In 2007, he was appointed Honorary Colonel for 409 Tactical Fighter Squadron in Cold Lake, AB, after visiting the country’s only fighter training Air Force base and home to Maple Flag, a world-renowned joint miitary exercise that trains fighter pilots from around the globe. He’s also demonstrated his support for Canadian Forces personnel by participating in events such as the Canadian Forces Personnel Support Agency tour to the Middle East in 2004, and the 2005 Salute The Troops concert in Kingston, ON.
Tom Cochrane article
submitted by Sabrina Albis
Who sells their toy train set at the mere age of eleven? A little boy that really wants to raise money for his first guitar of course. That little boy definitely made the right choice because eventually when he grew into a man, he made use of his early developed guitar skills to shake the world with his emotionally-driven rock songs. And that man is Manitoba native Tom Cochrane.
Tom was interested in music at a young age and was influenced by artists like The Beatles, Robert Johnson, Van Morrison, Neil Young, The Byrds, Leonard Cohen, Bob Dylan, The Band, Bruce Cockburn, Bach, Debussy, and Joni Mitchell. He started out playing in coffee shops in the 70’s until he secured a record deal in 73 with Daffodil Records.
While Tom kept working on his musical career he worked normal day jobs like a delivery man and dishwasher. However, things were about to change one fateful night at the Toronto nightclub El Mocambo. Tom ran into a bunch of local musicians that called themselves Red Rider. They agreed to let Tom audition to sing for their band and soon he was their frontman and songwriter.
Tom and Red Rider concocted a cluster of hits after being signed to Capitol records. Their debut disc, DON’T FIGHT IT, spawned the hit singles “White Hot” and the title track. They went on to score more hits with the songs “Lunatic Fringe”, “As Far As Siam” and “Power (Strength in Numbers)”.
Still, Tom wasn’t well-known internationally, but that was about to change with one song after going solo in 1991. He soon became a household name in Canada (and beyond) thanks to his hit “Life Is A Highway” from his solo debut MAD MAD WORLD. The song is about living life to the fullest which Tom says he tries to do. “It’s about what you aspire to be, what you remind yourself to be and who you really are.” The song was nominated as Song of the Year by SOCAN in 1991 and the album generated several more hits, eventually selling over a million copies in Canada and in turn ended up earning Tom a bunch of Juno Awards.
It’s no shock that MAD MAD WORLD was successful because Tom enjoys writing music so much. He finds it cleansing. “Making music is a form of therapy and through that it becomes therapeutic for the listener,” he says, adding, “And when I make music it must be somewhat honest to have the necessary impact.”
For Tom music is all very symbolic. “The phrase ‘physician heal thyself’ is one that comes to mind. Making music is not only cheaper than seeing a therapist but indeed I have been lucky enough to make a very good living off of it,” he exclaims.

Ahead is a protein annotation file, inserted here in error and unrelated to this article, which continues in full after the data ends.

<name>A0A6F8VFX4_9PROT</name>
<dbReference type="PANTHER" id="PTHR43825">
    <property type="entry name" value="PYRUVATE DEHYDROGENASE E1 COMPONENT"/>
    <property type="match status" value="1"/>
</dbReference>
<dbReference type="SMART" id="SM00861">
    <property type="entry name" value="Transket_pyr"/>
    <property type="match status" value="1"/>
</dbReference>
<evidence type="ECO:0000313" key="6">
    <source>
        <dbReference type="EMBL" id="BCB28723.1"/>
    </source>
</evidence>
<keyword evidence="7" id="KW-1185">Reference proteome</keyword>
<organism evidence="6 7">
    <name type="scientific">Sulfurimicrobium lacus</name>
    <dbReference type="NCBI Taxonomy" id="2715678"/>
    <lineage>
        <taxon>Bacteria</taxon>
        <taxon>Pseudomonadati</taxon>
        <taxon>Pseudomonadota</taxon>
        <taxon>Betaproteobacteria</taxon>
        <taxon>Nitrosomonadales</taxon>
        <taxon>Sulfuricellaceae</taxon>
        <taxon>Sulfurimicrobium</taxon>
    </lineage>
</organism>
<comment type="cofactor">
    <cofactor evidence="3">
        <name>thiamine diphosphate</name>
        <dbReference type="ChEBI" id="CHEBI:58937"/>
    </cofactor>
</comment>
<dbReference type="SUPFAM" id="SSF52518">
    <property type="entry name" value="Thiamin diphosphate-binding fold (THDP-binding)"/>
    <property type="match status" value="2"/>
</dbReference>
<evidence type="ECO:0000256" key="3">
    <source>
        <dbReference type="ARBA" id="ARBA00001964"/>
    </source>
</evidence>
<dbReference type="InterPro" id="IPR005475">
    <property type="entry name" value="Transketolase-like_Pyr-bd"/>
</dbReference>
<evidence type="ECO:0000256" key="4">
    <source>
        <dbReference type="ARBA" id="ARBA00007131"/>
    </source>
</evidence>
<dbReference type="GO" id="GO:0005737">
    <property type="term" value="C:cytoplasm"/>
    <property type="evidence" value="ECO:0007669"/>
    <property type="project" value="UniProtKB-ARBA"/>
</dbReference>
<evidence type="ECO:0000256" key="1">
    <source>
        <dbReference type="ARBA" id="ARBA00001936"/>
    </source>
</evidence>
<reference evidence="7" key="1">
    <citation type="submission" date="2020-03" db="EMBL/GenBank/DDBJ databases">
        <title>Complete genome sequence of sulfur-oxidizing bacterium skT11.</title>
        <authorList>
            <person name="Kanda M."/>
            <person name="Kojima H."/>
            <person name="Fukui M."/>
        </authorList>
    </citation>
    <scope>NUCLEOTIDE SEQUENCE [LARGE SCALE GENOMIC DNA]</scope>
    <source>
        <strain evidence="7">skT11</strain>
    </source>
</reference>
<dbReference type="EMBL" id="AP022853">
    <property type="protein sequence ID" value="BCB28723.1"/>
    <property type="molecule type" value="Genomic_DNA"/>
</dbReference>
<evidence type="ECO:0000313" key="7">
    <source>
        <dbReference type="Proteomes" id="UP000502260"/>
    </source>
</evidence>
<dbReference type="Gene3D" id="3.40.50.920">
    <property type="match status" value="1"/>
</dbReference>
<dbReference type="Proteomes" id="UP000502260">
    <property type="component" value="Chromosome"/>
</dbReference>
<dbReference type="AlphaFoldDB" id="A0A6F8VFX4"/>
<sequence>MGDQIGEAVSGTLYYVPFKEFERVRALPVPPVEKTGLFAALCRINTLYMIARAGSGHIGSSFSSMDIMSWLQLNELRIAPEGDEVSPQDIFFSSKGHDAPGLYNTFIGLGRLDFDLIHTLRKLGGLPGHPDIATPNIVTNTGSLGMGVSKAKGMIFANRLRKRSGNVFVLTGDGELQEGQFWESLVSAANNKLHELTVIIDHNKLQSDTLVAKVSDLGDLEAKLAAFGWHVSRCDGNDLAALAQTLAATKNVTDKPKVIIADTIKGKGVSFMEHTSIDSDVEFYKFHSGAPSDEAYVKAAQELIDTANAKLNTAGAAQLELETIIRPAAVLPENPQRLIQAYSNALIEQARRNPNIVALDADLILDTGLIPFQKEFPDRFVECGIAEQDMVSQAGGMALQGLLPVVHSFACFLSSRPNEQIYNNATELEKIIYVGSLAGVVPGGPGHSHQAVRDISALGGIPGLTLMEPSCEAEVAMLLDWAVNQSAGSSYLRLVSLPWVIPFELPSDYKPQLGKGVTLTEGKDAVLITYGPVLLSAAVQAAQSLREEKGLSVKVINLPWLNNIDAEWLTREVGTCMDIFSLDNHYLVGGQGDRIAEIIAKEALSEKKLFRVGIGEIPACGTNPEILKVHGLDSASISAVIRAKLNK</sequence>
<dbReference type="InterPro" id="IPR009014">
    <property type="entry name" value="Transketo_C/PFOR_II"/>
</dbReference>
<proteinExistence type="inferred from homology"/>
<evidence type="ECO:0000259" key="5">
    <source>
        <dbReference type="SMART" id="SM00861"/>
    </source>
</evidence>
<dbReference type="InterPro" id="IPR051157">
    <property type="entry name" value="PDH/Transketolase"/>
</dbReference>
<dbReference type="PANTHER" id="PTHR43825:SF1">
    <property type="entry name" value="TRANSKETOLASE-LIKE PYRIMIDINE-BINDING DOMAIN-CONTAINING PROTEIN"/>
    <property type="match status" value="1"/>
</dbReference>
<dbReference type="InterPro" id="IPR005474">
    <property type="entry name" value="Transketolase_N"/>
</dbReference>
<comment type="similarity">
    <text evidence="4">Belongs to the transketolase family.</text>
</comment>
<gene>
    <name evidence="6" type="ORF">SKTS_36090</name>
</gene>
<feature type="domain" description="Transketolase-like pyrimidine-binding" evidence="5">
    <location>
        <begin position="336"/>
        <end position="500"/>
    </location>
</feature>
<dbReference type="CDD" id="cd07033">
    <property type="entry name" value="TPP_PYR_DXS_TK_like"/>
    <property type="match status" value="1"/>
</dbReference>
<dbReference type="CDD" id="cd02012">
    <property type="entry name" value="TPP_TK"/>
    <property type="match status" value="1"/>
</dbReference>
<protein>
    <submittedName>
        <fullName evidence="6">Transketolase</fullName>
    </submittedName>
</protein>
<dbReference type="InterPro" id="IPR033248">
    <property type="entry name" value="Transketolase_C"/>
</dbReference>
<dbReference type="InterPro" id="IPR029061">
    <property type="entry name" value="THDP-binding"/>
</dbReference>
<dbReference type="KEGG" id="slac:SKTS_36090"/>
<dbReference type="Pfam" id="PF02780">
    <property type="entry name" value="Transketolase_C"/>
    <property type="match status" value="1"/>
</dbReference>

Tom says the song that is closest to his heart is “Big League” – about an aspiring young hockey player that ends up losing his life in a tragic car accident. “It’s a true story and it is distinctly a Canadian story,” he says. It is no shock that such an honest and heartfelt song was written by Tom, because despite his successful career he stays homegrown and down-to-earth. He isn’t your typical pretentious rock star. He doesn’t mind getting his hands dirty and getting to the heart of the matter.
And despite his good fortune he’s still trying to make this world a better place for everyone else. This is apparent when you read about Tom’s adamant involvement with World Vision, an international Christian relief and development organization that works to promote the well being of all people, especially children. World Vision offers material, emotional, social and spiritual support to the community.
Tom has visited some of the most troubled places in the world on behalf of World Vision and he speaks openly of his charity work. “I got involved sometime back in 1988 or 89 when my friend Skip Prokop (of Lighthouse and Paupers fame) asked me to co-host a radio show for the 24 hour famine,” he reflected.
“My involvement with them kind of grew from there and through my increasing participation, and I came to appreciate their diligent, humble and extremely effective approach to world relief,” he adds. “Particularly in Africa where I have made five life altering trips with them. I feel extremely privileged to in some small way help World Vision save lives,” he humbly notes. Tom says World Vision is one of the most omnipresent and effective organizations when it comes to helping people and that he will probably go back to Africa again with the organization .
In terms of other future plans Tom has many, big and small. “Aside from various charity concerns and committee commitments, I am going to Ottawa at the end of November to lobby for the ratification of the WIPO and WPPT (World Intellectual Properties Organization and the World Publishers and Performers Treaty).”
Tom says he would also like to help some other younger artists realize their potential through production and management. “I am also currently working on a new record that will hopefully be released in the spring or summer,” he adds.
Although recording a new album can be grueling there are many rewards to reap from making music he says. “Bringing joy through my music to people and seeing, feeling and hearing them respond to that and making people feel less alone in the world through music really. That is what it’s all about,” Tom confides.
Besides helping others feel good through his music, Tom has other endeavors to be proud of. He was recently inducted into the Canadian Music Hall of Fame which Tom calls, “awesome”. “It was a vindication of sorts,” he says. “I think what surprised me the most is that even though I have not been at the Juno’s for a couple of years, how much respect I had from younger artists such as Sam Roberts , Nickelback, Remy Shand and Alanis Morissette. Both Sam and Nickelback told me that the first songs they learned were Red Rider songs… Man … that’s humbling.”